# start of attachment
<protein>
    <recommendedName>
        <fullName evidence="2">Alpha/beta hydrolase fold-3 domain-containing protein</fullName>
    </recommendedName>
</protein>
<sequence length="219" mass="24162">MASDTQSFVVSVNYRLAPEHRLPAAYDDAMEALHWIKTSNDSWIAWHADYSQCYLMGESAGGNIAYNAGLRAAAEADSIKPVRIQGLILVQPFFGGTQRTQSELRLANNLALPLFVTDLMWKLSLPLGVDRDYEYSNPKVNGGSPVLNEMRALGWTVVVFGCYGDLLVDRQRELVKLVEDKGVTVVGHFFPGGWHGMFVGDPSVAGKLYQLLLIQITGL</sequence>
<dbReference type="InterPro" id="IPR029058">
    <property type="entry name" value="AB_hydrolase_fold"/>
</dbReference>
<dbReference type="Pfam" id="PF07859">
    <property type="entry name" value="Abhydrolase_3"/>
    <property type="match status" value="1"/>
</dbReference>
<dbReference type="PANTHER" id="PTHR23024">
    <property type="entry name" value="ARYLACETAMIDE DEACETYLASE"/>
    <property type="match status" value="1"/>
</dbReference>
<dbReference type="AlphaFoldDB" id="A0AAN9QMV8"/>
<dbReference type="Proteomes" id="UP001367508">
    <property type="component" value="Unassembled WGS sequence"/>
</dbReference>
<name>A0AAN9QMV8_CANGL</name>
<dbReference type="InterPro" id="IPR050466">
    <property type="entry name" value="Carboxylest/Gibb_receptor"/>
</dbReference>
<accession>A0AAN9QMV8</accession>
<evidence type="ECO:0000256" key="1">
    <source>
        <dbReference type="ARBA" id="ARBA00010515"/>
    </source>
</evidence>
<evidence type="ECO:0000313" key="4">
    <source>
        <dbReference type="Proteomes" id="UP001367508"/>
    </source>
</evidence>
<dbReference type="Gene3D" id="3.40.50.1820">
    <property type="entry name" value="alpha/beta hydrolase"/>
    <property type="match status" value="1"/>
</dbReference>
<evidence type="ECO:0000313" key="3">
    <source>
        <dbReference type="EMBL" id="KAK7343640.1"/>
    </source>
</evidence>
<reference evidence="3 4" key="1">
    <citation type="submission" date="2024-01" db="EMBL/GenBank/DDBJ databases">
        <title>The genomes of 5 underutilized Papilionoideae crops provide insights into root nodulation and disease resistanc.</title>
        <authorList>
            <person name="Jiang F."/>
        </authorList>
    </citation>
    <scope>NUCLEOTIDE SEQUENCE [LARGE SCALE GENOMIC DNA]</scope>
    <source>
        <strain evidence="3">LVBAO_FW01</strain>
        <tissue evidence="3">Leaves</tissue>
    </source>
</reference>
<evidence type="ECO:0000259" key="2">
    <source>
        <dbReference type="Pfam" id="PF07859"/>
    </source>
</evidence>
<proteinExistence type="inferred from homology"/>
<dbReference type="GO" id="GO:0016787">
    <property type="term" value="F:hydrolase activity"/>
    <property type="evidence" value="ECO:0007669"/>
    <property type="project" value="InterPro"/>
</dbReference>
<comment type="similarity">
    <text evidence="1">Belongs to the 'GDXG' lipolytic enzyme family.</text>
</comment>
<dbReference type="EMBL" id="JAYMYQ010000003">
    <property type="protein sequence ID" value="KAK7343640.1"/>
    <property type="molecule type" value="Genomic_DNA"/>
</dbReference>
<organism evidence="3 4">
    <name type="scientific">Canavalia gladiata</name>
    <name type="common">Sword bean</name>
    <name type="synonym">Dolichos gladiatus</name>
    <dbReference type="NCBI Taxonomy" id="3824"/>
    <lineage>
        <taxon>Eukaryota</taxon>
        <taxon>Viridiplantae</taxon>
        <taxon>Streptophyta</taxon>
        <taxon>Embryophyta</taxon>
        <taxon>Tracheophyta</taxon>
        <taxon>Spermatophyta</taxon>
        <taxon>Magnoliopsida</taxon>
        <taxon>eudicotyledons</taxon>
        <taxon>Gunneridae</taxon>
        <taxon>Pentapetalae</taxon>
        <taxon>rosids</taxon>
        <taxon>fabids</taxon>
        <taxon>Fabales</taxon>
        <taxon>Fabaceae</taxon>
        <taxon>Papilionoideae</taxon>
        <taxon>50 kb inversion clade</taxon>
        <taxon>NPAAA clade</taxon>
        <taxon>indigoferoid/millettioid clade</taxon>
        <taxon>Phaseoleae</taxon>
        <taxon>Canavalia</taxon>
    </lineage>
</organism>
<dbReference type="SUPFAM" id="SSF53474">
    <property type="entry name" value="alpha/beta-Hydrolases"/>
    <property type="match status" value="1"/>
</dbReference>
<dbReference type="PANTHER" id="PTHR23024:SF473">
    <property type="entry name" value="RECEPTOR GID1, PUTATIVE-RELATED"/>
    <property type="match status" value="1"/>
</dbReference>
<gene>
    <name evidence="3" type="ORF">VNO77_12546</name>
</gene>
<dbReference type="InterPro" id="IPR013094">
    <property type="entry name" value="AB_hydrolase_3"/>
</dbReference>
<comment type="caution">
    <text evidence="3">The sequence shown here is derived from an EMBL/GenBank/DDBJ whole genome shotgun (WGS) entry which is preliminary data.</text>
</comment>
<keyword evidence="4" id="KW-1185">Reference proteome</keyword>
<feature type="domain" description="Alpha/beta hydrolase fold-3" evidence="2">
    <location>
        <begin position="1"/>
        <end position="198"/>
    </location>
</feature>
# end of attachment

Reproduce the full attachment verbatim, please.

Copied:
<protein>
    <recommendedName>
        <fullName evidence="2">Alpha/beta hydrolase fold-3 domain-containing protein</fullName>
    </recommendedName>
</protein>
<sequence length="219" mass="24162">MASDTQSFVVSVNYRLAPEHRLPAAYDDAMEALHWIKTSNDSWIAWHADYSQCYLMGESAGGNIAYNAGLRAAAEADSIKPVRIQGLILVQPFFGGTQRTQSELRLANNLALPLFVTDLMWKLSLPLGVDRDYEYSNPKVNGGSPVLNEMRALGWTVVVFGCYGDLLVDRQRELVKLVEDKGVTVVGHFFPGGWHGMFVGDPSVAGKLYQLLLIQITGL</sequence>
<dbReference type="InterPro" id="IPR029058">
    <property type="entry name" value="AB_hydrolase_fold"/>
</dbReference>
<dbReference type="Pfam" id="PF07859">
    <property type="entry name" value="Abhydrolase_3"/>
    <property type="match status" value="1"/>
</dbReference>
<dbReference type="PANTHER" id="PTHR23024">
    <property type="entry name" value="ARYLACETAMIDE DEACETYLASE"/>
    <property type="match status" value="1"/>
</dbReference>
<dbReference type="AlphaFoldDB" id="A0AAN9QMV8"/>
<dbReference type="Proteomes" id="UP001367508">
    <property type="component" value="Unassembled WGS sequence"/>
</dbReference>
<name>A0AAN9QMV8_CANGL</name>
<dbReference type="InterPro" id="IPR050466">
    <property type="entry name" value="Carboxylest/Gibb_receptor"/>
</dbReference>
<accession>A0AAN9QMV8</accession>
<evidence type="ECO:0000256" key="1">
    <source>
        <dbReference type="ARBA" id="ARBA00010515"/>
    </source>
</evidence>
<evidence type="ECO:0000313" key="4">
    <source>
        <dbReference type="Proteomes" id="UP001367508"/>
    </source>
</evidence>
<dbReference type="Gene3D" id="3.40.50.1820">
    <property type="entry name" value="alpha/beta hydrolase"/>
    <property type="match status" value="1"/>
</dbReference>
<evidence type="ECO:0000313" key="3">
    <source>
        <dbReference type="EMBL" id="KAK7343640.1"/>
    </source>
</evidence>
<reference evidence="3 4" key="1">
    <citation type="submission" date="2024-01" db="EMBL/GenBank/DDBJ databases">
        <title>The genomes of 5 underutilized Papilionoideae crops provide insights into root nodulation and disease resistanc.</title>
        <authorList>
            <person name="Jiang F."/>
        </authorList>
    </citation>
    <scope>NUCLEOTIDE SEQUENCE [LARGE SCALE GENOMIC DNA]</scope>
    <source>
        <strain evidence="3">LVBAO_FW01</strain>
        <tissue evidence="3">Leaves</tissue>
    </source>
</reference>
<evidence type="ECO:0000259" key="2">
    <source>
        <dbReference type="Pfam" id="PF07859"/>
    </source>
</evidence>
<proteinExistence type="inferred from homology"/>
<dbReference type="GO" id="GO:0016787">
    <property type="term" value="F:hydrolase activity"/>
    <property type="evidence" value="ECO:0007669"/>
    <property type="project" value="InterPro"/>
</dbReference>
<comment type="similarity">
    <text evidence="1">Belongs to the 'GDXG' lipolytic enzyme family.</text>
</comment>
<dbReference type="EMBL" id="JAYMYQ010000003">
    <property type="protein sequence ID" value="KAK7343640.1"/>
    <property type="molecule type" value="Genomic_DNA"/>
</dbReference>
<organism evidence="3 4">
    <name type="scientific">Canavalia gladiata</name>
    <name type="common">Sword bean</name>
    <name type="synonym">Dolichos gladiatus</name>
    <dbReference type="NCBI Taxonomy" id="3824"/>
    <lineage>
        <taxon>Eukaryota</taxon>
        <taxon>Viridiplantae</taxon>
        <taxon>Streptophyta</taxon>
        <taxon>Embryophyta</taxon>
        <taxon>Tracheophyta</taxon>
        <taxon>Spermatophyta</taxon>
        <taxon>Magnoliopsida</taxon>
        <taxon>eudicotyledons</taxon>
        <taxon>Gunneridae</taxon>
        <taxon>Pentapetalae</taxon>
        <taxon>rosids</taxon>
        <taxon>fabids</taxon>
        <taxon>Fabales</taxon>
        <taxon>Fabaceae</taxon>
        <taxon>Papilionoideae</taxon>
        <taxon>50 kb inversion clade</taxon>
        <taxon>NPAAA clade</taxon>
        <taxon>indigoferoid/millettioid clade</taxon>
        <taxon>Phaseoleae</taxon>
        <taxon>Canavalia</taxon>
    </lineage>
</organism>
<dbReference type="SUPFAM" id="SSF53474">
    <property type="entry name" value="alpha/beta-Hydrolases"/>
    <property type="match status" value="1"/>
</dbReference>
<dbReference type="PANTHER" id="PTHR23024:SF473">
    <property type="entry name" value="RECEPTOR GID1, PUTATIVE-RELATED"/>
    <property type="match status" value="1"/>
</dbReference>
<gene>
    <name evidence="3" type="ORF">VNO77_12546</name>
</gene>
<dbReference type="InterPro" id="IPR013094">
    <property type="entry name" value="AB_hydrolase_3"/>
</dbReference>
<comment type="caution">
    <text evidence="3">The sequence shown here is derived from an EMBL/GenBank/DDBJ whole genome shotgun (WGS) entry which is preliminary data.</text>
</comment>
<keyword evidence="4" id="KW-1185">Reference proteome</keyword>
<feature type="domain" description="Alpha/beta hydrolase fold-3" evidence="2">
    <location>
        <begin position="1"/>
        <end position="198"/>
    </location>
</feature>